Friday, February 24, 2012

The Jamaica Bay Gas Pipeline

The Rockaways

The House of Representatives* passed a bill on the 7th of February approving the construction of a three-mile gas pipeline running underneath and across Jamaica Bay through Brooklyn and Queens.

Much of it would be beneath the Gateway National Recreation Area - including Floyd Bennett Field, Dead Horse and Horse Shoe Bays and Fort Tilden (home to Frank's Beach Farm), the latter on the barrier island of the Rockaways, and the entrance to Jamaica Bay (and the Jamaica Bay Wildlife Refuge). A hugely important and highly threatened ecosystem.

The plan to build the gas pipeline is outlined succinctly in an article written by Angelina Tala, on Sheepshead Bites, a local news blog edited by Ned Berke.

It was first brought to my attention in an email from the blogger who writes Outside Now. She gardens at the well known community garden at Floyd Bennett Field. Apart from the website above and local bloggers, mainstream media have not yet touched this topic, possibly because it has been smuggled in under their radar. That will change. But for now...


Horse Shoe Bay

The point is not a knee jerk reaction to the plan, whose details remain obscure, buried in paperwork. In principle it may be good - gas is cleaner than oil. The point is that no one was told of the plan, nor was the public canvassed about or informed of the potential impact it would have on the very sensitive and fragile area through which the pipeline will tunnel. It has been kept very quiet, the public in the dark.

*Representative: "One that represents another."

Really? Sure did not represent me.


  1. Right on Marie. Gateway does have recent history of asking for public input regarding future management of the park. I see no reason why similar outreach for public opinion and comment shouldn't be utilized before going any further with this project. So many people have a connection to this area (birders, fishermen, beachgoers, etc). The entire area is after all ours in the form of a National Park.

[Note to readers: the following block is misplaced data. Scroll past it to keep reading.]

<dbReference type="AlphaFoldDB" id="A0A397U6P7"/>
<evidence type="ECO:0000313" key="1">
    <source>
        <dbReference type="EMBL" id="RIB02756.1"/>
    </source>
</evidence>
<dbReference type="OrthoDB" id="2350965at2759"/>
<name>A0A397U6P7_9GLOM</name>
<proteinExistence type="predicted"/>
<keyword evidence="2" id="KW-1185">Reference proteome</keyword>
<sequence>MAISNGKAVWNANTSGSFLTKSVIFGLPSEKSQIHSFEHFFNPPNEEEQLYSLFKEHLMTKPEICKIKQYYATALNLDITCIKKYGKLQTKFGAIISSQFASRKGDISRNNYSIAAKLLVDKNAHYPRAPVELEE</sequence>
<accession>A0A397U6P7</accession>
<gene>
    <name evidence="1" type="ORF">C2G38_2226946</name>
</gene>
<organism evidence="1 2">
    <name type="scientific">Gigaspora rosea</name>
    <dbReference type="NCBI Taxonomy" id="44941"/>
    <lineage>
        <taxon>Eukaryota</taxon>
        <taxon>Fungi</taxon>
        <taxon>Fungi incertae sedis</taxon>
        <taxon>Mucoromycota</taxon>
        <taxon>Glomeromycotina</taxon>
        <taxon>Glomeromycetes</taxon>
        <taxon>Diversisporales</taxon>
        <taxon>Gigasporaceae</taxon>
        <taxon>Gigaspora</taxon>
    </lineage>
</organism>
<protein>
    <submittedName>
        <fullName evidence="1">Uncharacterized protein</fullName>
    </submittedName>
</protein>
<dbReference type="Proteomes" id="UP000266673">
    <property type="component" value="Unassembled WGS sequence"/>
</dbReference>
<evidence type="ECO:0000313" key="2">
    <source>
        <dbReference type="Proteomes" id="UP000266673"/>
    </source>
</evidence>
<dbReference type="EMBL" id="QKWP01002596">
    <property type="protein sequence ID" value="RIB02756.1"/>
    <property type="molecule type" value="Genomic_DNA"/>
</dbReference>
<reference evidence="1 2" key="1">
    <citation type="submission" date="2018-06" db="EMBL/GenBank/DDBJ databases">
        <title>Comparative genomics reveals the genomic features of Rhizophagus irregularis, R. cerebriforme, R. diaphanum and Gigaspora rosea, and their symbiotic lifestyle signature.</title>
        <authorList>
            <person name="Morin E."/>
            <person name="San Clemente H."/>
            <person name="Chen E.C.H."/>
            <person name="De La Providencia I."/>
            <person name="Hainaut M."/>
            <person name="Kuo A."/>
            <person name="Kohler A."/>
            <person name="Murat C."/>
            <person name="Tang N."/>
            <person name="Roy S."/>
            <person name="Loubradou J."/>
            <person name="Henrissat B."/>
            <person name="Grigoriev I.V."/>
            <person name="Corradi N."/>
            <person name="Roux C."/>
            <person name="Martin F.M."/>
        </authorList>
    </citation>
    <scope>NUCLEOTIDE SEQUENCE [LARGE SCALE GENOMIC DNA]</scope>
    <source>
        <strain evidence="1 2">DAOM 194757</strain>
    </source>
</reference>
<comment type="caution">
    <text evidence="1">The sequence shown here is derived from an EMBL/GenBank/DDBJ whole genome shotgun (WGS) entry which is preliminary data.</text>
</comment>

2. Now that I see the map, I feel pretty sure that rig on the water near the bridge was connected to this. No wonder no markings or signs. I've seen its 4 post towering above the inlet on the west side of flatbush the other day. I do not know what it does.

    I see the route terminates not far from our place at home. I'm sorry to say I have been too busy with this and that to dig into this much and I am appreciative of your work and Karen's on this pipeline.

  3. But, Marie, it's so much easier to dig under pristine wildlife management areas than those pesky old developed neighborhoods, and besides the flora and fauna don't often vote. Hope you and others can shine some light on this and have a positive affect.

  4. Sounds familiar - Chapman's Peak Hout Bay, Cape town - Toll Road plaza to be built on Table Mountain National Park land - a war ongoing as we speak! UNESCO said to be involved now...

  5. Lyn - Initially I was also outraged by the toll plaza plan. I thought Helen Zille had betrayed us.

    Then I had a look at the proposed site for the toll. Although I was expecting to, I don't have a problem with the site itself for a two floor building. It is a long-standing gash/former quarry in the mountain. Hardly fynbos. Planted with huge eucalyptus. And I don't have an issue with paying a toll, either, though I feel local residents of Noordhoek/Hout Bay residents should get a discount.

    What is problematic is whether the expensive improvements to the road were effective or not. If they were not, the story changes. That IS the real story.

    And yes, the precedent of giving part of the Park - no matter how disturbed it may be - to developement, is troubling.

    I am open to persuasion.

    Has the hunger striker given up? She is off her head.

  6. I love that you have given this the tag of Evangelism....


Comments on posts older than 48 hours are moderated (for spam control) . Yours will be seen! Unless you are a troll. Serial trollers are banned.